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COPD: Learn More Breathe Better<sup>®</sup>
National Heart, Lung, and Blood Institute
COPD: Learn More Breathe Better<sup>®</sup>
Update
Volume 4, Issue 1
Quarter 1 2010
 

2010: Year of the Lung — A Time to Raise Awareness About Lung Disease

Year of the Lung

Led by the Forum of International Respiratory Societies (FIRS) and its membership of health care professional societies from around the world, the Year of the Lung campaign seeks to raise awareness that hundreds of millions of people around the world suffer each year from treatable and preventable respiratory diseases. As part of the Year of the Lung, COPD Learn More Breathe Better® partners, including the American College of Chest Physicians, COPD Foundation, the American Thoracic Society and others, will be conducting activities throughout 2010 to increase awareness and promote early diagnosis and treatment of COPD and other lung diseases.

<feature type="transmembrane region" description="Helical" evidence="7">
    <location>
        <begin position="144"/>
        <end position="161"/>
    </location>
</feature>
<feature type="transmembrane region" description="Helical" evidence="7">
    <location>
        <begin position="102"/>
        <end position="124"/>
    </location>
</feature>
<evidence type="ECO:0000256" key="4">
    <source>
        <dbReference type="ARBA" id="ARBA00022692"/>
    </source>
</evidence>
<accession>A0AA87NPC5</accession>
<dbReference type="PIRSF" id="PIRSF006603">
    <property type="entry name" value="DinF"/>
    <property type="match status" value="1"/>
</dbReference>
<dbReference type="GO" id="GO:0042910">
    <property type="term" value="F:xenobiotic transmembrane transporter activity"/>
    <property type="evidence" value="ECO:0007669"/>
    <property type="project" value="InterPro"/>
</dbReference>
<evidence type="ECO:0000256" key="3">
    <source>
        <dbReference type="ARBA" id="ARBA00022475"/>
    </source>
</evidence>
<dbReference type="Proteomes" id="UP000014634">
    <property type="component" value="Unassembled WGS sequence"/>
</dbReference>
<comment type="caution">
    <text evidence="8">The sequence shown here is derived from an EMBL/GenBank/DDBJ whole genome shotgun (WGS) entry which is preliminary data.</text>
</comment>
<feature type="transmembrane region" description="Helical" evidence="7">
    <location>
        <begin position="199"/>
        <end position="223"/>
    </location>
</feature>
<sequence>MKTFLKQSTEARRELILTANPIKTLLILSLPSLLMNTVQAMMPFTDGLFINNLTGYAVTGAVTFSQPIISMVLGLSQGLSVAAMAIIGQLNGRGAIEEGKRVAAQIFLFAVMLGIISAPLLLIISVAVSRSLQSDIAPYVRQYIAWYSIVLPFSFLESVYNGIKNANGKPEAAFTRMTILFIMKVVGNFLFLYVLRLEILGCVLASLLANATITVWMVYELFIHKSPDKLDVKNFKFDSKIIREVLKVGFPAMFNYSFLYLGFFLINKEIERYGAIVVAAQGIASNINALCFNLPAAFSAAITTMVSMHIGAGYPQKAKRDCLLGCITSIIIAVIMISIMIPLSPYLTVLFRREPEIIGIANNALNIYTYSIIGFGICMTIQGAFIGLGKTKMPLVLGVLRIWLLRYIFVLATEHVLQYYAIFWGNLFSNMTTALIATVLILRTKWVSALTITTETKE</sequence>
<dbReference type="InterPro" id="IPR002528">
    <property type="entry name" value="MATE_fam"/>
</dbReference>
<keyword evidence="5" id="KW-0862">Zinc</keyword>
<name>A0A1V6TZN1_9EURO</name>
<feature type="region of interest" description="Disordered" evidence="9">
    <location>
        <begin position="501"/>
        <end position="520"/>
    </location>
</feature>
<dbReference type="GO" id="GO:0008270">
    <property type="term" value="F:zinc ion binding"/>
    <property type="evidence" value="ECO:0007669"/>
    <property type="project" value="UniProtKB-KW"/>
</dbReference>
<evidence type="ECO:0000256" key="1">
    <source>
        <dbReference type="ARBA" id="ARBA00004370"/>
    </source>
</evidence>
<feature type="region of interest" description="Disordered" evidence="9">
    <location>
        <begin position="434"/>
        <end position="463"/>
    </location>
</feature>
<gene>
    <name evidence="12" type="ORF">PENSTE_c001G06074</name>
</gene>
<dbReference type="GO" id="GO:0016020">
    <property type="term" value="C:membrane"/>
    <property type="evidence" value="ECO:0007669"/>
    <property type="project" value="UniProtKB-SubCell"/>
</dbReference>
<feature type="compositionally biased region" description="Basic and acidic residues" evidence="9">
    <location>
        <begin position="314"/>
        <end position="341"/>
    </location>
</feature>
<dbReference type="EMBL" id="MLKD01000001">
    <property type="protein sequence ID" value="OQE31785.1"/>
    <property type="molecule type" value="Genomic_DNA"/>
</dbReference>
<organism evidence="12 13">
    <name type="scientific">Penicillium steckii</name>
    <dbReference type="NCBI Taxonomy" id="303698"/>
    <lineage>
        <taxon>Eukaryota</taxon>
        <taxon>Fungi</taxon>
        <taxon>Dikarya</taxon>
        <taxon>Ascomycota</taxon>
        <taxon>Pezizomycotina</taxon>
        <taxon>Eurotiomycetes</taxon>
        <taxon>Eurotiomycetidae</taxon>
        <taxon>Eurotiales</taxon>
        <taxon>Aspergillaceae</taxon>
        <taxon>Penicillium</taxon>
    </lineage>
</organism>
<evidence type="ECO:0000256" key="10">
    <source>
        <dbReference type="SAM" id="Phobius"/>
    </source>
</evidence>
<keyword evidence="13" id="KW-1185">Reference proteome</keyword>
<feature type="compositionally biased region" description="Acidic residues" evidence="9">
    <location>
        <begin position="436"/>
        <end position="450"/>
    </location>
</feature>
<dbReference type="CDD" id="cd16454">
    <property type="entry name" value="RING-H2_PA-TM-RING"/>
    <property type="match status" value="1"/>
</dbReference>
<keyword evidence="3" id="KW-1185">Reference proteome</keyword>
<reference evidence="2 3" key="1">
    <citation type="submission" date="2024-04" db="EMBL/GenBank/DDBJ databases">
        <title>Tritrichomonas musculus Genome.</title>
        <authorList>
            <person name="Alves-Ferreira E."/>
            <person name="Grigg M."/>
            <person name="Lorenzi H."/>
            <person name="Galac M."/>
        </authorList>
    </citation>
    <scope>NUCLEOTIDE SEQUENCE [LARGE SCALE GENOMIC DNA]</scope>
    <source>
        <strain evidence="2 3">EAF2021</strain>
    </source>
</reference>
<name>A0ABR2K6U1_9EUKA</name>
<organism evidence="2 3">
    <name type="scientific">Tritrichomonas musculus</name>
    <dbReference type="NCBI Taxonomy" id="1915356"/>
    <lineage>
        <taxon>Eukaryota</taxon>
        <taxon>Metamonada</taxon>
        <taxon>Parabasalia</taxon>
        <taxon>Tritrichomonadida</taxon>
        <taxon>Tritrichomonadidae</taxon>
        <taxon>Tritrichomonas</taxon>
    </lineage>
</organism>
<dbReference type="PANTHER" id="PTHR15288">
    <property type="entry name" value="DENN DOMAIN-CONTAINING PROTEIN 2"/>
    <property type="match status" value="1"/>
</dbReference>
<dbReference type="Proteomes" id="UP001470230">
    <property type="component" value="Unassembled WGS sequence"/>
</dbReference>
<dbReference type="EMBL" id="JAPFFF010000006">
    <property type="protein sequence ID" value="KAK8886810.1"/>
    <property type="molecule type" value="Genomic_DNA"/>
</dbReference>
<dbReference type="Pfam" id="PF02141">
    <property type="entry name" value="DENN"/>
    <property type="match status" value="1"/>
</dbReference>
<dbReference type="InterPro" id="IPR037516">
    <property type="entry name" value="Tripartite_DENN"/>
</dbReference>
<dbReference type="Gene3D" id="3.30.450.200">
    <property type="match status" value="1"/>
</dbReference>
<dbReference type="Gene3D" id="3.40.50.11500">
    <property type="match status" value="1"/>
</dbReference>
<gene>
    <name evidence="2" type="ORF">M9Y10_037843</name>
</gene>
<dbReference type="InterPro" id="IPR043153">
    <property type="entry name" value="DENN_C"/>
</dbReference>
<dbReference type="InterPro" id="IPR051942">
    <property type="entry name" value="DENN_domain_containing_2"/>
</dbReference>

To learn more about the Year of the Lung, visit www.yearofthelung.org. To register an event or to find out what the Breathe Better Network is doing in your area to recognize the Year of the Lung, check out the COPD Learn More Breathe Better Web site.

 

 
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We Want to Hear From You!

If there is an outstanding member of your team that you want to recognize, or if your organization is working on a project that you think should be included in the next COPD Learn More Breathe Better Update, we want to hear from you. Send us a note and let us know what you're doing to raise COPD awareness.

And, if you weren't aware, the Campaign also has an updated Facebook page where you can see new activity including pictures from the latest Country Conquers COPD™ events. Check it out and become a fan of the Campaign's page.

That's not all! You can now follow the Campaign @BreatheBetterimage of external icon on Twitter and join the conversation.

New Study Reveals that Even Mild COPD Can Limit Heart Function